Every member of your congregation is driven by something, and you need to discover what those forces are in order to better disciple those under your care. Ultimately, you want to lead each member to be driven by God’s agenda—to live a purpose-driven life.
Most dictionaries define the verb drive as “to guide, to control or to direct.” In your congregation, there are some driven by a problem, a pressure or a deadline, and others driven by a painful memory, a haunting fear or an unconscious belief.
There are hundreds of circumstances, values and emotions that drive people’s lives, and understanding what’s driving them is a key to reaching them.
Here are five common “drives”:
Some people are driven by guilt—They spend their entire lives running from regrets or hiding their shame. Guilt-driven people are manipulated by memories. They allow their past to control their future, believing their past mistakes to be bigger than God. They often unconsciously punish themselves by sabotaging their own success. When Cain sinned, his guilt disconnected him from God’s presence, and God said, “You will be a restless wanderer on the earth” (Gen. 4:12, NIV). That describes most people today—wandering through life without a purpose.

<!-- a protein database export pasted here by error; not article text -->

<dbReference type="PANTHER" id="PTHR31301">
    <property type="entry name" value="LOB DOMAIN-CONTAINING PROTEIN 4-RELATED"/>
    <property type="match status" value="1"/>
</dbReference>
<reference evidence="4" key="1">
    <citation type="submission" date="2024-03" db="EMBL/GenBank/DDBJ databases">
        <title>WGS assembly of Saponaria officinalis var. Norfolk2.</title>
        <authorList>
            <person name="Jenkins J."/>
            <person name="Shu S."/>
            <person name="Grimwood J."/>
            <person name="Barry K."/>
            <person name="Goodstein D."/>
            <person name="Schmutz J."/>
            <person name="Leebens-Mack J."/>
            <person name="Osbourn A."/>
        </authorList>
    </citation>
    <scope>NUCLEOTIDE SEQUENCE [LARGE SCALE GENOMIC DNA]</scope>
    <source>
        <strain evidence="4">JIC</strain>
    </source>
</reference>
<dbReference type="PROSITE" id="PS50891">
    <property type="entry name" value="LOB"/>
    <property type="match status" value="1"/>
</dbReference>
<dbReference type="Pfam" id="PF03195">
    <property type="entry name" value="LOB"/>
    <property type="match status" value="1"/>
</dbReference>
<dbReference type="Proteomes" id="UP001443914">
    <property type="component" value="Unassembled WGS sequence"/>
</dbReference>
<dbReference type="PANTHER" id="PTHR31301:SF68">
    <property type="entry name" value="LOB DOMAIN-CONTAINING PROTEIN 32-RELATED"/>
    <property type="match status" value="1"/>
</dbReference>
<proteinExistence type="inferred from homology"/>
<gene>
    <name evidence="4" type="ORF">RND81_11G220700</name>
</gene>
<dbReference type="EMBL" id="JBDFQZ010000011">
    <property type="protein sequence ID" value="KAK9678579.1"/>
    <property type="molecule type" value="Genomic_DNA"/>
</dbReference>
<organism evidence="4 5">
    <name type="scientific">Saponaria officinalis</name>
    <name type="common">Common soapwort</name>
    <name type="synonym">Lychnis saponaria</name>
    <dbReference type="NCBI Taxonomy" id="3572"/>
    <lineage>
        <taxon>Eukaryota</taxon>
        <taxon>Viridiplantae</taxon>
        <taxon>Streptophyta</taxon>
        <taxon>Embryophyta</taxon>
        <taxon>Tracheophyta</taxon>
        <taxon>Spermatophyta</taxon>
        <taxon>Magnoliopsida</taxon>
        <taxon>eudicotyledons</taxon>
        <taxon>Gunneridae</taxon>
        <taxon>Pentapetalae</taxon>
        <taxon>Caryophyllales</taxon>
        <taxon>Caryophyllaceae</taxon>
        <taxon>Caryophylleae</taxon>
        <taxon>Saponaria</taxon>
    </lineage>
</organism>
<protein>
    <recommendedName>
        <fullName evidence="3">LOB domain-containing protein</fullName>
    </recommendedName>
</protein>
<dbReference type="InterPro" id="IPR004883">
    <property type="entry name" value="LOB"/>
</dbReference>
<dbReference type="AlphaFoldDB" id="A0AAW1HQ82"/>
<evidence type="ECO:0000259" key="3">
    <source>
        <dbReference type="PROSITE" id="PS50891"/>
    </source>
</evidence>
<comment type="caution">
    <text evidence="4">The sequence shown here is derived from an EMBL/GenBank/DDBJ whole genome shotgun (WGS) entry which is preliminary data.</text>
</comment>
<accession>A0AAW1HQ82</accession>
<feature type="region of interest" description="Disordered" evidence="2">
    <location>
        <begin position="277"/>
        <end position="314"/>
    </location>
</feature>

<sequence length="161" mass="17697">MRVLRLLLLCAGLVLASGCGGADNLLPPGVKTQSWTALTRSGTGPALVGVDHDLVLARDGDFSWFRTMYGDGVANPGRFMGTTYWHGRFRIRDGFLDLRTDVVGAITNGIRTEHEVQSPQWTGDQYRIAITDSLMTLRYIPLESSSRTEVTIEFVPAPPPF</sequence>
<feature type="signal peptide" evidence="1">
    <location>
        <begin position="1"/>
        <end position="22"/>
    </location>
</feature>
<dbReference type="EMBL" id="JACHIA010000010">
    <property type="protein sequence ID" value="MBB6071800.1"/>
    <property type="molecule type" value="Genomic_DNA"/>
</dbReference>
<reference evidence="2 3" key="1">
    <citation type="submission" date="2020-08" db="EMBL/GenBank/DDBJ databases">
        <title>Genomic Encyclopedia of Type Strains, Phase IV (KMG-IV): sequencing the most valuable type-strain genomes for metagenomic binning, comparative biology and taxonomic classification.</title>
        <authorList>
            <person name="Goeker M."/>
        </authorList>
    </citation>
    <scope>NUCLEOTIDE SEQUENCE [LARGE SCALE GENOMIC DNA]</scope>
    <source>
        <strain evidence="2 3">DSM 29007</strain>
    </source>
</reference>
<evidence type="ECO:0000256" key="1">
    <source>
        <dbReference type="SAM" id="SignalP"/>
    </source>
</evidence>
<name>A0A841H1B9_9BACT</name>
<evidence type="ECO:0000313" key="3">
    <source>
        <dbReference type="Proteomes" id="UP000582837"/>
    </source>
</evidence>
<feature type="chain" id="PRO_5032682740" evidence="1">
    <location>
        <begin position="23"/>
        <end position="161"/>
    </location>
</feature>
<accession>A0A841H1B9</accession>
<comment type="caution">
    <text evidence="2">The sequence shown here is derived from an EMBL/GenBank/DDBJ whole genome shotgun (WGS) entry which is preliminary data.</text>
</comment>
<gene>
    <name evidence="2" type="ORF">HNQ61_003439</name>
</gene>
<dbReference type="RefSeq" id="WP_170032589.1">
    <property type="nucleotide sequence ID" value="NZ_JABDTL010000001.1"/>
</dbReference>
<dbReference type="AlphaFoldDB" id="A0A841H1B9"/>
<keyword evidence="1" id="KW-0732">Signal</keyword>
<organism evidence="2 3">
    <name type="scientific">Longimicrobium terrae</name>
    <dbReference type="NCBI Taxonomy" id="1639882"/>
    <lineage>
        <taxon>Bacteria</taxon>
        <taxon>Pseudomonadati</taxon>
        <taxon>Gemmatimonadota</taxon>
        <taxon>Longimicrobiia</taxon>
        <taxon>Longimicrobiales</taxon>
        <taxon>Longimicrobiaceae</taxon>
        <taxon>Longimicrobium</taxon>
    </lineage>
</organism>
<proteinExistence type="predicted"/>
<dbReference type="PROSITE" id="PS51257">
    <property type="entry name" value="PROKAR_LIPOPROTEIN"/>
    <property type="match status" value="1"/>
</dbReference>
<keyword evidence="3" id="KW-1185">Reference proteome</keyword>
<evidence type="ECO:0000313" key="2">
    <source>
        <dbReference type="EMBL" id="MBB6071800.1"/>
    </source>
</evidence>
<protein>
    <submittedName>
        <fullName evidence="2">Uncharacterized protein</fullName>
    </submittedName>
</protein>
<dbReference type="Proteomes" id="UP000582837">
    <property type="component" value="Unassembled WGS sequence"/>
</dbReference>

Some people are driven by resentment—They hold on to their hurts and never get over them. Instead of releasing their pain through forgiveness, they rehearse it over and over in their minds. Some resentment-driven people “clam up” and internalize their anger while others “blow up” and explode. Both responses are unhealthy and unhelpful. Resentment always hurts you more than it does the person you resent. While your offender has probably forgotten the offense and gone on with life, you continue to stew in your pain, perpetuating the past.
Some people are driven by fear—These fears may be the result of a traumatic experience, unrealistic expectations, growing up in a high-control home or even genetic predisposition. Regardless of the cause, fear-driven people often miss great opportunities because they’re afraid to venture out. Instead they play it safe, avoiding risks and trying to maintain the status quo.